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David Nobbs

Writer and Patron of Humanists UK

I don’t like the idea of an established church, I am appalled by the existence of faith schools, and, the older I get, the more I dislike the sound of people chanting anything in unison.  Humanists find their own faiths, values and morals, and express them in individual ways.  They never chant in unison, and that is their strength.

NobbsDavid Nobbs was born in Orpington and educated at Marlborough, Cambridge and in the Royal Corps of Signals, where he reached the lofty rank of Signalman!

His first job was as a reporter on the Sheffield Star, and his first break as a comedy writer was on the iconic satire show ‘That Was The Week, That Was’, hosted by David Frost. Later he wrote for ‘The Frost Report’ and ‘The Two Ronnies’, and provided material for many top comedians including Les Dawson, Ken Dodd, Tommy Cooper, Frankie Howerd and Dick Emery.

His seventeenth novel, Obstacles To Young Love,is published on June 10th, 2010. His other novels include: Sex and Other Changes; the Henry Pratt quartet, Second From Last In The Sack Race, Pratt Of The Argus, The Cucumber Man and Pratt a Manger; the three Reginald Perrin novels, published as The Complete Reginald Perrin, Cupid’s Dart, and his own favourite, Going Gently.

David is probably best known for his two TV hit series, ‘A Bit of a Do’, starring David Jason, Gwen Taylor and Nicola Pagett, and, above all, for ‘The Fall and Rise of Reginald Perrin’ with Leonard Rossiter, now revived in a contemporary version written by David with Simon Nye and starring Martin Clunes. Other TV series include ‘Fairly Secret Army’ with Geoffrey Palmer, and ‘Love on a Branch Line’ with Michael Maloney and Leslie Phillips. He has also written widely for radio, notably the three series of ‘The Maltby Collection’. He has also published his autobiography, I Didn’t Get Where I Am Today.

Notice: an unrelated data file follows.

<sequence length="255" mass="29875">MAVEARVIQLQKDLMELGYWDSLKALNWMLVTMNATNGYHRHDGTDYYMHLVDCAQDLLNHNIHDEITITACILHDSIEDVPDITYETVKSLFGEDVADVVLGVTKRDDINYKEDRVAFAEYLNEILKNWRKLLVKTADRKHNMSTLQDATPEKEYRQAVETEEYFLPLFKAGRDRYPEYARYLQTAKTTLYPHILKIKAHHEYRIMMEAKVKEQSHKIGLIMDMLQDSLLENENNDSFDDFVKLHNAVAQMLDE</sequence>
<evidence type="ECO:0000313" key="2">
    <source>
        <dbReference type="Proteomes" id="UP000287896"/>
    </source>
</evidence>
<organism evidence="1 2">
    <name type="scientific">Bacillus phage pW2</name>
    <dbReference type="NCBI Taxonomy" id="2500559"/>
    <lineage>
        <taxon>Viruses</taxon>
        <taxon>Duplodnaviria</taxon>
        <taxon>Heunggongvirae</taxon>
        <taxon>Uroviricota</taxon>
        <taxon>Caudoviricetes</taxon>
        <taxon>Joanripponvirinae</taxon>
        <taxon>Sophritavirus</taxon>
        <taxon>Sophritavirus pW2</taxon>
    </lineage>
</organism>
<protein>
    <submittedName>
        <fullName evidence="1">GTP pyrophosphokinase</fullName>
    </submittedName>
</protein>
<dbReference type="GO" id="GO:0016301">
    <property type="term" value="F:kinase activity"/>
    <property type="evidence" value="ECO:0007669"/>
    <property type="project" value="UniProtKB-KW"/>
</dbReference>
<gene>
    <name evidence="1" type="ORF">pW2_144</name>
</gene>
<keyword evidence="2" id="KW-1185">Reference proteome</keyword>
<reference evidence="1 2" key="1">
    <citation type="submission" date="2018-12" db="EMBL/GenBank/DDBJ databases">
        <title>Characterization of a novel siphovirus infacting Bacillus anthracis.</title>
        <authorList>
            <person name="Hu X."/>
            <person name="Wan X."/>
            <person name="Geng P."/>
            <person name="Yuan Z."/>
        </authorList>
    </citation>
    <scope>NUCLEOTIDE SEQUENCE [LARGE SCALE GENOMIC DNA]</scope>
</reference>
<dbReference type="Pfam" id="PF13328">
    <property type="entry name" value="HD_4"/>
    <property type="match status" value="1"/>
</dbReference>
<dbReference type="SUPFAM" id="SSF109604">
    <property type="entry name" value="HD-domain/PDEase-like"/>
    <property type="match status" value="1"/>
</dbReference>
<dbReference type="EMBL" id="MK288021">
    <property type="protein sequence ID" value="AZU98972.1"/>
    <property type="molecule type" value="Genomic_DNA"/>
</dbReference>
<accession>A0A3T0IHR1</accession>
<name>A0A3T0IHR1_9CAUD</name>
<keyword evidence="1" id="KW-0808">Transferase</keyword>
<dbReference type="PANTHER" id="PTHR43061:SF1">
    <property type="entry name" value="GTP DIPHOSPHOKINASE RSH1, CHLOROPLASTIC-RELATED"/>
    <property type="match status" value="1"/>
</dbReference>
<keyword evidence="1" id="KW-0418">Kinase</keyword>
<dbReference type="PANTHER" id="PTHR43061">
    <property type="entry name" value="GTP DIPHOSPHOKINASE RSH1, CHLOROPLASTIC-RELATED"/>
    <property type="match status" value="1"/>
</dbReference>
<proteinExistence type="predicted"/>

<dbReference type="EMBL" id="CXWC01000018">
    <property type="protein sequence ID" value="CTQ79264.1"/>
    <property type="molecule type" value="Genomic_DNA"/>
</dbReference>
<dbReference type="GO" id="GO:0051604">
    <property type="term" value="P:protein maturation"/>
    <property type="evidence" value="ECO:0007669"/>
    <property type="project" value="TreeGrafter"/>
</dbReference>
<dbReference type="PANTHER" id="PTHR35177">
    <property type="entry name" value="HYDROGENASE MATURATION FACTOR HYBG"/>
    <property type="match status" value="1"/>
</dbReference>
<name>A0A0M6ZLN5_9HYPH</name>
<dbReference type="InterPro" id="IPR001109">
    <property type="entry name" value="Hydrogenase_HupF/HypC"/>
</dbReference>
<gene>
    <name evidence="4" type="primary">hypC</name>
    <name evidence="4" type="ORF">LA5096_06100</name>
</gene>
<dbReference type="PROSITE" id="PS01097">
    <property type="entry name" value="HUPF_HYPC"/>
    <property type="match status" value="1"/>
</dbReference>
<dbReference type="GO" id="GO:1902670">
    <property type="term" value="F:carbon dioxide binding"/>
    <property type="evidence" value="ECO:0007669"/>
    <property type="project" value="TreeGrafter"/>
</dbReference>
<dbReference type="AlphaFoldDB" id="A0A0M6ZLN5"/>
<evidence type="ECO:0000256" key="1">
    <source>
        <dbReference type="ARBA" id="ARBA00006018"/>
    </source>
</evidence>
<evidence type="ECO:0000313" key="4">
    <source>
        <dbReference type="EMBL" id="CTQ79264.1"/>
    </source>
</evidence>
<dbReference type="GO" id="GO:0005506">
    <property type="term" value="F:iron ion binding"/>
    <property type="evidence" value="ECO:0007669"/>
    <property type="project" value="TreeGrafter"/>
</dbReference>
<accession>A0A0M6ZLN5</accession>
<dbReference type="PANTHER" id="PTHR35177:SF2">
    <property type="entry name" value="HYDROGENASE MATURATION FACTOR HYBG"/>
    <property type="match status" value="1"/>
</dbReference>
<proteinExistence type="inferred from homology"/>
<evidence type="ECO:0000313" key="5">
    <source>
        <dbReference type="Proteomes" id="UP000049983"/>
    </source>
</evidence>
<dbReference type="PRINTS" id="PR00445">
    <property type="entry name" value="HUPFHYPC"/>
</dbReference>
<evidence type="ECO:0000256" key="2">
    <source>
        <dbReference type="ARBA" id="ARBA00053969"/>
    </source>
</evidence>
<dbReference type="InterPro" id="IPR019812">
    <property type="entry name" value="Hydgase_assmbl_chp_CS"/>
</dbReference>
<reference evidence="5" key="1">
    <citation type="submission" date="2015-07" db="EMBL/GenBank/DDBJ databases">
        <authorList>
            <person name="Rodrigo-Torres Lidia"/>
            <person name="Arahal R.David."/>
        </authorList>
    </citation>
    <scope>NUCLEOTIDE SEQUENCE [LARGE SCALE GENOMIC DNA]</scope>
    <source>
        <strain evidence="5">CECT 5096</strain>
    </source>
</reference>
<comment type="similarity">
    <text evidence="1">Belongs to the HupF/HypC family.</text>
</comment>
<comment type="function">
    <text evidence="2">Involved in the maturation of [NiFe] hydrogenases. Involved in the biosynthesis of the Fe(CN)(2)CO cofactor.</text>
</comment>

He was President of the Writers’ Guild of Great Britain from 2004 to 2007.  He lives in North Yorkshire with his second wife, Susan.  He has four stepchildren, eight step-grandchildren and two step-great-grandchildren.

In The Observer magagazine (19/9/10) David Nobbs described how the peaceful manner in which his mother died after a long happy life and a short illness, changed his attitude to death and also persuaded him to become a humanist:

…the most important thing that happened to me in the wake of my mother’s death wasn’t the strengthening of my feelings against religion. It was the strengthening of my feelings for disbelief. I believe that there are just as many of the “Christian virtues” to be found among the faithless as the faithful. Furthermore, these qualities are explored and developed along individual paths. We have no God whom we can burden with the responsibility for our actions.Loss of faith. It sounds so negative. I didn’t lose faith. I gained faith. Faith in people. I am proud to describe myself as a humanist. Last year I joined Humanists UK, and I don’t think I would have made this move if I had not seen my mother die that sunny Sunday morning.

Buy his books at Amazon.co.uk through this link and a small commission will go to Humanists UK.

Watch him talking about Humanism in The really simple guide to Humanism.

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